A moving sentiment, however common the author. For I, too, have known that first rush of excitement on realising that one is no longer confined to one's own era. For myself, it came during my first eighteen months at l'Academie Sinistaire [see the preceding entries]. The principles of temporal perambulation had been known for some time, yet it was only in those early years of my career that the process was fine-tuned, so that one could travel from century to century with only a marginal risk of blowing a hole in one's own genetic structure and condemning oneself to a life of biological vampirism in an attempt to alleviate the agony. My correspondent recalls the joy of experiencing historical violence first-hand, though this had limited appeal for me - after all, it may be said that no violence has ever been more rewarding than that of my native nineteenth century - and I had far more interest in the possibility of romance.
Though I was only minimally deformed at this stage, it was already clear to me that no women would consort with my physical form without the compensation of money or a career in showbusiness, and in those days it was considered bad form to transplant one's brain into a more attractive cadaver (although, due to the notorious hypocrisy of the Victorian era, it was perfectly acceptable to transplant one's brain into the body of a giant murderous gorilla… today, historians shake their heads in disbelief at this antiquated double-standard). I therefore wondered if my ideal mate might be found in some century other than my own. Surely, there was some point in humanity's cultural development where I might be considered acceptable, even attractive? I had already visited five different alternative futures in which each individual member of Girls Aloud was seen as the embodiment of female beauty - and, perhaps less likely still, one where all five of them were at least considered "all right" - so it seemed quite clear that there were no limitations to human desire.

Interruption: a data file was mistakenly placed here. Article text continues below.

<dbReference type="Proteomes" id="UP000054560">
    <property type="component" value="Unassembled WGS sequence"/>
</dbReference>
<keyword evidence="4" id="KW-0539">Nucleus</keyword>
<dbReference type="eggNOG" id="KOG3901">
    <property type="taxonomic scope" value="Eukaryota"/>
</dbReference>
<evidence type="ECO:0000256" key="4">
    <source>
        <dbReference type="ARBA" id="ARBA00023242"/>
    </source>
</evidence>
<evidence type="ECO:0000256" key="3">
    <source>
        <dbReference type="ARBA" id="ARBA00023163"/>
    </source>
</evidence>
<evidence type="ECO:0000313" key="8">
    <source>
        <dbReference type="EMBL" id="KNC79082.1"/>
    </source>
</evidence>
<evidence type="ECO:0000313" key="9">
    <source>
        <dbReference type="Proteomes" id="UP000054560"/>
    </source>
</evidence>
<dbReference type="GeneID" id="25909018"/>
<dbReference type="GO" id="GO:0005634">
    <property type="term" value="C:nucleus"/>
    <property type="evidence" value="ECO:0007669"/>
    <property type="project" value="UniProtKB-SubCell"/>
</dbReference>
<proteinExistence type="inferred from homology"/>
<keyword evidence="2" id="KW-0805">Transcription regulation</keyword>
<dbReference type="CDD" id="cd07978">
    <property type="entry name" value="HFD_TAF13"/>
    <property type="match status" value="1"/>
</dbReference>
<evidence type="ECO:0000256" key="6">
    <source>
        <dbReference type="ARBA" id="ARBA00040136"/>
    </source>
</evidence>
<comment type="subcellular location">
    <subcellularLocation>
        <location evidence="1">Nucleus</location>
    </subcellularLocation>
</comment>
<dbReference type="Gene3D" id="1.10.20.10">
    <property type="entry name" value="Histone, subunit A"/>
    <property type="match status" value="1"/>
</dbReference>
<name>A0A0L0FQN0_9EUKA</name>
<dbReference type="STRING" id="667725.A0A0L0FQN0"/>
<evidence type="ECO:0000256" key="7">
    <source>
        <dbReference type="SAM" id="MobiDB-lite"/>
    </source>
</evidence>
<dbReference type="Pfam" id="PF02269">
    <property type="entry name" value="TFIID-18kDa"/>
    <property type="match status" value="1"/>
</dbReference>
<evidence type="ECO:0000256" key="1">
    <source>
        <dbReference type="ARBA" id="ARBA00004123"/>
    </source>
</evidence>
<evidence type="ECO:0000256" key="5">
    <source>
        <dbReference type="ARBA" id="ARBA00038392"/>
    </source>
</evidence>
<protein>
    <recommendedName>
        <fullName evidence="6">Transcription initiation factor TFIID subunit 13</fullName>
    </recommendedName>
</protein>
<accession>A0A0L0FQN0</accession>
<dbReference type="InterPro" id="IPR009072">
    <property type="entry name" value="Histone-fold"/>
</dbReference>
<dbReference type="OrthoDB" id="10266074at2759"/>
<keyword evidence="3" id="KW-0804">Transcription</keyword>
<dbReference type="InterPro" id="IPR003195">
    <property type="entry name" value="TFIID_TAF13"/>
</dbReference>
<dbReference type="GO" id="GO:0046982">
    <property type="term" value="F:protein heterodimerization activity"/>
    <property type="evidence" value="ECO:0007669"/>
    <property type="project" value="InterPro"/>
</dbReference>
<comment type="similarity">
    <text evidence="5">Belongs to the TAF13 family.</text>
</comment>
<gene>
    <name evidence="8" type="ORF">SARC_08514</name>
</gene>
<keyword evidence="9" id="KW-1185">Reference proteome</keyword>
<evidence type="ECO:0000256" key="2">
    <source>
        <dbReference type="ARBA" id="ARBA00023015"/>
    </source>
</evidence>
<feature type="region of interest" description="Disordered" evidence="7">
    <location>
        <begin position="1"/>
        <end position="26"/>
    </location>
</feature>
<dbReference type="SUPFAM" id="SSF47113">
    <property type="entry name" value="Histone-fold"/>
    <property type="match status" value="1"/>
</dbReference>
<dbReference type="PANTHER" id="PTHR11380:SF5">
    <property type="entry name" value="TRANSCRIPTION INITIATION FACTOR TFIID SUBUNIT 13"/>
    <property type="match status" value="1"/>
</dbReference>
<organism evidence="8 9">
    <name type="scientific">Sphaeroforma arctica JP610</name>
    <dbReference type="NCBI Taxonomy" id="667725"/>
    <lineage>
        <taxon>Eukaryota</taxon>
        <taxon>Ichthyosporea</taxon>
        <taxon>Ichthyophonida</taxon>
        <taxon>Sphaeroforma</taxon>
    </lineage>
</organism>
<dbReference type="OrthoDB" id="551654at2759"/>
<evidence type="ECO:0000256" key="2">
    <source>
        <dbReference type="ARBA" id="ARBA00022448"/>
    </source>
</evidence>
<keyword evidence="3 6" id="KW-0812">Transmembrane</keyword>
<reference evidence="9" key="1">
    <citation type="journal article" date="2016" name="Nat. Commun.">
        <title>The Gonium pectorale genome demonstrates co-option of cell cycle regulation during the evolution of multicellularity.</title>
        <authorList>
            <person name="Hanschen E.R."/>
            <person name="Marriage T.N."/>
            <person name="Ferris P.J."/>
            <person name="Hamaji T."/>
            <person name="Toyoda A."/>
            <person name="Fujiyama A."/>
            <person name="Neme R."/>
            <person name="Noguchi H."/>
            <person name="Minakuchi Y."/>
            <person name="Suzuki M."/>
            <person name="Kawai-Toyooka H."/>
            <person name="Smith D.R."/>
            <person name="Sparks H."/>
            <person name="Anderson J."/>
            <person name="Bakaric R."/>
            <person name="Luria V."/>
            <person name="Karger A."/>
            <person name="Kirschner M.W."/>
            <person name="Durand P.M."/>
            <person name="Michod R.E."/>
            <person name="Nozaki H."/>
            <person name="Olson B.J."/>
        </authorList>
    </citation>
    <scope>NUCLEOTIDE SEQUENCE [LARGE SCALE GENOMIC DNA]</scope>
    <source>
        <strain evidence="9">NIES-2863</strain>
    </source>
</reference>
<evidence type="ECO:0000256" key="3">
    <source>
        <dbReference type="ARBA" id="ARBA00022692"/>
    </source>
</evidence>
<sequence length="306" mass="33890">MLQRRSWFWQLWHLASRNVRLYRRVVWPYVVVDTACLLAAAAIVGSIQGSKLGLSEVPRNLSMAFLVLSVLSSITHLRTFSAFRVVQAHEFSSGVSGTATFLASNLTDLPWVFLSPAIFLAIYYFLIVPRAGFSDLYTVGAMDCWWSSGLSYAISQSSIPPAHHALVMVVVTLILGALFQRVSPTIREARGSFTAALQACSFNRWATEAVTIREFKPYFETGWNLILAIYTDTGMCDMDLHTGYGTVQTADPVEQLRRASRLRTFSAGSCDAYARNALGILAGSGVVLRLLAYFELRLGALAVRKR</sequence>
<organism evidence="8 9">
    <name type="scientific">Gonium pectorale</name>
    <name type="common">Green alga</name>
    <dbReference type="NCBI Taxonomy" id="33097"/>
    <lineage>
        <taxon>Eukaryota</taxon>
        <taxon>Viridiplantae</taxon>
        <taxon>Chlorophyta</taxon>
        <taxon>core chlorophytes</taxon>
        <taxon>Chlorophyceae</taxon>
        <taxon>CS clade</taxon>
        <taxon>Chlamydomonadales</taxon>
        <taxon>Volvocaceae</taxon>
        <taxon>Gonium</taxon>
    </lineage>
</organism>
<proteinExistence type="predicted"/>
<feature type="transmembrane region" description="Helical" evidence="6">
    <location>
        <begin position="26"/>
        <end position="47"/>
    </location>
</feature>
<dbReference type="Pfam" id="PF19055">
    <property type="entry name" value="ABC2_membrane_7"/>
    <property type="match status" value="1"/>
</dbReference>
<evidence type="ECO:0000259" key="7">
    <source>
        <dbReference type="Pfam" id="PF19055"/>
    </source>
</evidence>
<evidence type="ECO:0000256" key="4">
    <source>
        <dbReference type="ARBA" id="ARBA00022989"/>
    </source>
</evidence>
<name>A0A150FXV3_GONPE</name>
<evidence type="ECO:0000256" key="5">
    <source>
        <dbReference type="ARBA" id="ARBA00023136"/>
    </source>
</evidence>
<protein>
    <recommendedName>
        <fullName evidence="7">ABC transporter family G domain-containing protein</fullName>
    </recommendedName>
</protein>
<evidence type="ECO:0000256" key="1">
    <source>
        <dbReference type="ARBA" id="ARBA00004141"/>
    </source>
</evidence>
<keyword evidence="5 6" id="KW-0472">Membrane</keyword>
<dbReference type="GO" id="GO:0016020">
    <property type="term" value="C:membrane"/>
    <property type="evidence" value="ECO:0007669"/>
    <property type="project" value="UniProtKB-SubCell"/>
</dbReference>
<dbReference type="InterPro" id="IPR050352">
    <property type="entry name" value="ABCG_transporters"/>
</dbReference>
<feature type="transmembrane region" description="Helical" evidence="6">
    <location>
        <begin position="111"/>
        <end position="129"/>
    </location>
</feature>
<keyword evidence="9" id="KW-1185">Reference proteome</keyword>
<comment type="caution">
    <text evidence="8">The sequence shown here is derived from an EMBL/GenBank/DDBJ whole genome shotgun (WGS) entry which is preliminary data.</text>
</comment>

My excursions were not greatly successful. I did discover those eras in which women require the smallest possible amount of money or showbusiness before granting their favours (New York in 1979 and London in 2008, respectively), yet at no point did I encounter any individual who might be considered a "soulmate" in any meaningful sense. Perhaps the closest I came to a truly heartfelt relationship was at the far, far end of evolutionary history, an epoch wherein all human beings are degenerating into a primordial slime, and females are willing to procreate with anything at all in the hope of keeping the species solvent: I sympathised with this sort of desperation, and felt that I shared a genuine understanding with one of the natives, at least until realising that she was not a fabulous half-human mer-creature - as I had believed - but a disembodied pair of lips which had accidentally become stuck to a dolphin's back. Nor had I been using the blow-hole for its intended purpose.
Since this grave disappointment, my only attempt at a romance of any description was with a young Heather Mills during the latter part of the twentieth century: this relationship collapsed when it transpired that one of her limbs was hollow and filled with an army of tiny Eastern European prostitutes, who crept out in the middle of the night, opened the front door of my home, and allowed a horde of Polish immigrants to invade the premises while I slept.
These days, when anybody asks me "what do you look for in a woman?", I always reply: other, smaller women. One cannot be too careful.